How to get the information:

  • Analysis of the content from relevant training materials, organizational documents
  • Interviews with Subject Matter Experts
  • Focus groups
  • Observation of the skills to be taught

Environment Analysis

The environment analysis identifies the learning environment(s) in which a course will occur. The environment can vary from mobile employees listening to a podcast, to employees in one room watching a synchronous webcast, to virtual employees engaging in an independent learning project.

How to get the information:

  • Discussion with project manager and supervisors
  • Observe the environment

Technical Analysis

The technical analysis identifies the hardware and software specifications that an online course must accommodate. This includes the type of device on which the course will run, operating system(s), type and availability of Internet access, media capabilities (audio, video, graphics), authoring tools required, and the requirements of learning management system if one is being used.

How to get the information:

  • Discussions with IT manager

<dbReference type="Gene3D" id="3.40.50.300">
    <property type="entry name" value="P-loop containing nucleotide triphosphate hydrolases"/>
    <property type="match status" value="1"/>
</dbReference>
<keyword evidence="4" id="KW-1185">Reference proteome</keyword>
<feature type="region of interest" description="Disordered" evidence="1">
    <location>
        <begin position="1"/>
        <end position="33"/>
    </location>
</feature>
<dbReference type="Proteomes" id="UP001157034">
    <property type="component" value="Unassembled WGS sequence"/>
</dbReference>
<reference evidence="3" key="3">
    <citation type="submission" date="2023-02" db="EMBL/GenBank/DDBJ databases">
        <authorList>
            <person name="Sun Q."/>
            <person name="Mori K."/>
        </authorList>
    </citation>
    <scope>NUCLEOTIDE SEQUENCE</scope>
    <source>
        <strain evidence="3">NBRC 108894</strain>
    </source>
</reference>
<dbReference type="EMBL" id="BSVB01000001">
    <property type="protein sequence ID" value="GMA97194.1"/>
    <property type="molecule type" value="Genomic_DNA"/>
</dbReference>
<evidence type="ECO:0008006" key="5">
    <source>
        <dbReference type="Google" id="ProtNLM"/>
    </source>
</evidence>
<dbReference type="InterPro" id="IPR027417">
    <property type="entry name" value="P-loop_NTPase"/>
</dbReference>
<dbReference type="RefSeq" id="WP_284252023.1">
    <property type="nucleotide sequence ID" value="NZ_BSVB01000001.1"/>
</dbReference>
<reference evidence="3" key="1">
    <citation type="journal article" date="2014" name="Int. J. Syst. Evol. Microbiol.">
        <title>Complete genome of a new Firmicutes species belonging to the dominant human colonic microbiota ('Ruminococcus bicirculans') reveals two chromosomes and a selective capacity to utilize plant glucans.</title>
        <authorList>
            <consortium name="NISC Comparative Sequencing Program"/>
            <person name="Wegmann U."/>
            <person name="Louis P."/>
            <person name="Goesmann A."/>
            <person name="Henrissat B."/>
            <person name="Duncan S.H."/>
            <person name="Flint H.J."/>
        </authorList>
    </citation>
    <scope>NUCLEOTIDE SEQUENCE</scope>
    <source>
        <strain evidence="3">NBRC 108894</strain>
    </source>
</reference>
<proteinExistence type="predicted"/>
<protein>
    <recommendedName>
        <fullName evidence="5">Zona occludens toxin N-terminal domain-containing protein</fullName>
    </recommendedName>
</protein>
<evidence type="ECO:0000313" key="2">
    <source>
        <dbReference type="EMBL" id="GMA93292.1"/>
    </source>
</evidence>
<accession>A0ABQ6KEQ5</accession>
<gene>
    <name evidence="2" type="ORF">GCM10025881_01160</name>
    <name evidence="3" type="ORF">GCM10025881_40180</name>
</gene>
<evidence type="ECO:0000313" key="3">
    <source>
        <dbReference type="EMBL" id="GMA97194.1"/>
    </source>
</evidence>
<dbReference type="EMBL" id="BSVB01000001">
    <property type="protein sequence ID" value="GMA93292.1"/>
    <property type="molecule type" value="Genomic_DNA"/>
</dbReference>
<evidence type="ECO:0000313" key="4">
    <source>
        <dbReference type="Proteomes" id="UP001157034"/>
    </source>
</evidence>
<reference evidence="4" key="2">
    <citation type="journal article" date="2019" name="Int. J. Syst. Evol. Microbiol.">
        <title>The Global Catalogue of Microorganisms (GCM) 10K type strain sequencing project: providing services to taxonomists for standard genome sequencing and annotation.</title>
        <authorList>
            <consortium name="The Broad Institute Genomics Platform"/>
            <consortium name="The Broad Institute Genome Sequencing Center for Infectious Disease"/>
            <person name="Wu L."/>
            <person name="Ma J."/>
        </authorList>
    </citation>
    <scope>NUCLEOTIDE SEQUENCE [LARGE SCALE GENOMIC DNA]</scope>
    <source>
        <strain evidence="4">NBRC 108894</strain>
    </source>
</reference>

• Discussions with course Project Manager

This list is just a starting point for getting started with analysis and to really conduct one, I suggest you research it more extensively. The most important thing to remember is that most analysis simply involves getting down to the details … and using common sense.

Join me on Facebook for more resources, tips and discussion!

Related Articles:
A Framework For Designing Online Learning
Learner Personas For eLearning
Rapid Course Development

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  1. […] Here is a nice, succinct blog post from Connie Malamed over at The eLearning Coach with some tips on conducting one in an eLearning environment.¬†Some of the key points include interview a wide variety of employees, narrowing down what demographic information will impact your course development, and what environmental or technical issues you may face along the way. […]